Geographical Distribution and Plant Communities

Few places on the Earth can be found where at least some of the 400,000 species of plants are not adapted to live. Only the polar zones, the highest mountains, the deepest oceans, and the driest deserts are devoid of plants (other than bacteria). A given plant species has a limited distribution, however, depending on its own particular requirements. Some species are broadly distributed, being tolerant of a wide range of conditions. Narrowly restricted species have limited tolerance to a specific factor, such as soil type.
Climate is the major factor affecting the distribution of plants and determining their structural adaptions. The greatest number of species are found near the equatorial regions in the tropical climates, where moisture and temperature are seldom limiting. The number of species per area decreases toward the poles.
Plants assume various adaptations as they occupy drier or colder areas away from the tropics. In drier climates plants develop features, known as xeromorphic ("dry form") characteristics, such as smaller, thicker leaves, spines, dense hairiness, and water-storage organs. In colder zones plants become lower in stature, with the growing points protected at or just beneath the ground. Because of similar adaptations, plants of a given climatic zone form a characteristic vegetation type. A large area occupying a given climatic zone and with a characteristic vegetation and associated groups of animal species is called BIOME. The major biomes include the tropical rain forest, desert, and tundra.

Current Plant Research
Much of the emphasis in research is on the development and use of new techniques and equipment. In the field of classification especially, the use of new chemical methods and computers has become important in elucidating relationships and in handling data. The electron microscope, and in recent years the scanning electron microscope (SEM), are important tools of the plant at the subcellular level. The SEM is used in particular in studying the detail of leaf surfaces and pollen grains.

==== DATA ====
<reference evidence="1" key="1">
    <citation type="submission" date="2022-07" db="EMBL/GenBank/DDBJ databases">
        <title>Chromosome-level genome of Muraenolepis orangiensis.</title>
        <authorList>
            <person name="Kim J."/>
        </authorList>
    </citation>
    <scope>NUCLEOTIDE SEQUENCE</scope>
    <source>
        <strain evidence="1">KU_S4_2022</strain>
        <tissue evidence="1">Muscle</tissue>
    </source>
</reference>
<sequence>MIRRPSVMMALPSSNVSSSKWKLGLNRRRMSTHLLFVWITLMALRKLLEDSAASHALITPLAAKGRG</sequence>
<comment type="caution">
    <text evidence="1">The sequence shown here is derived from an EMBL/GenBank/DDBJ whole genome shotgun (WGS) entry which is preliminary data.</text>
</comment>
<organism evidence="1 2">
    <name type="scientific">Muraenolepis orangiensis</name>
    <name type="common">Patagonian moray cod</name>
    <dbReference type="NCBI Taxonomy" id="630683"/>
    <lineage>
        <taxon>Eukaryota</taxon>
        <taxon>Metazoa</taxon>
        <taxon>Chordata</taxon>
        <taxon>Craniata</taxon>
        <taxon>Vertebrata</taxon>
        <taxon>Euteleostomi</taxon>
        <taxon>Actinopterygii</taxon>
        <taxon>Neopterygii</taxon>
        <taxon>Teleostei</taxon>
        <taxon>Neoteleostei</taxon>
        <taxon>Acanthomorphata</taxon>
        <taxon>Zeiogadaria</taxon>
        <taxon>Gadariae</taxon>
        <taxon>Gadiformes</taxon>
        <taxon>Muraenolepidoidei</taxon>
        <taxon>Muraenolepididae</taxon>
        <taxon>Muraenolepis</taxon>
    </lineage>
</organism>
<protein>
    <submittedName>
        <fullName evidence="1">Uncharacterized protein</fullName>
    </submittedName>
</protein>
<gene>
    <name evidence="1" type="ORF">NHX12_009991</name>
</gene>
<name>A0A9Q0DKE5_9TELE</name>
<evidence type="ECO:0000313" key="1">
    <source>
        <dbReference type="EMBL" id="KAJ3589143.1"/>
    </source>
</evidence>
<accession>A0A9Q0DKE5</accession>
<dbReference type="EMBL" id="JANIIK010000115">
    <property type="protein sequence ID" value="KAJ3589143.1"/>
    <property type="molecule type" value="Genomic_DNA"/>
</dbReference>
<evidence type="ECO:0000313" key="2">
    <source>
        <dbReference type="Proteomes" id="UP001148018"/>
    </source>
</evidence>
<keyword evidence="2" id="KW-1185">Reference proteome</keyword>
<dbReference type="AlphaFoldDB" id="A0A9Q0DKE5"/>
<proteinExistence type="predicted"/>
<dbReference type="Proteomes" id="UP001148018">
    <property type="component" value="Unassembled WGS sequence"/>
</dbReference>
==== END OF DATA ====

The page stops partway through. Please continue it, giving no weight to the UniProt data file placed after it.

Studies of the structure and function of membranes, where much of the plant's activities take place, are widely pursued. Recent research in molecular botany has been in the synthesis of chlorophyll and the interrelationships of nucleic acids and hormonal functions. The role of hormones and their interactions with phytochromes in affecting flowering continues to be an intensively studied area in plant physiology. Nearly all photosynthetic plants utilize the carbon from carbon dioxide to manufacture sugar molecules by employing one specific set of chemical reactions to fix, or transfer, the carbon atoms. The series of chemical reactions is called the 
C3 (or Calvin-Benson) cycle because the three-carbon compound, phosphoglyceric acid, is formed during its operation. An area of recent interest has been the discovery of an alternative carbon-fixing pathway in a number of other plants.
This is called the C(or Hatch-Slack) cycle because four-carbon compounds are produced during this process.
In agriculture, the main emphasis is still on increased food production, with breeding programs to develop high-yield strains, especially those yielding more protein. Computers are also used to simulate the growth of several food crops and study the factors involved.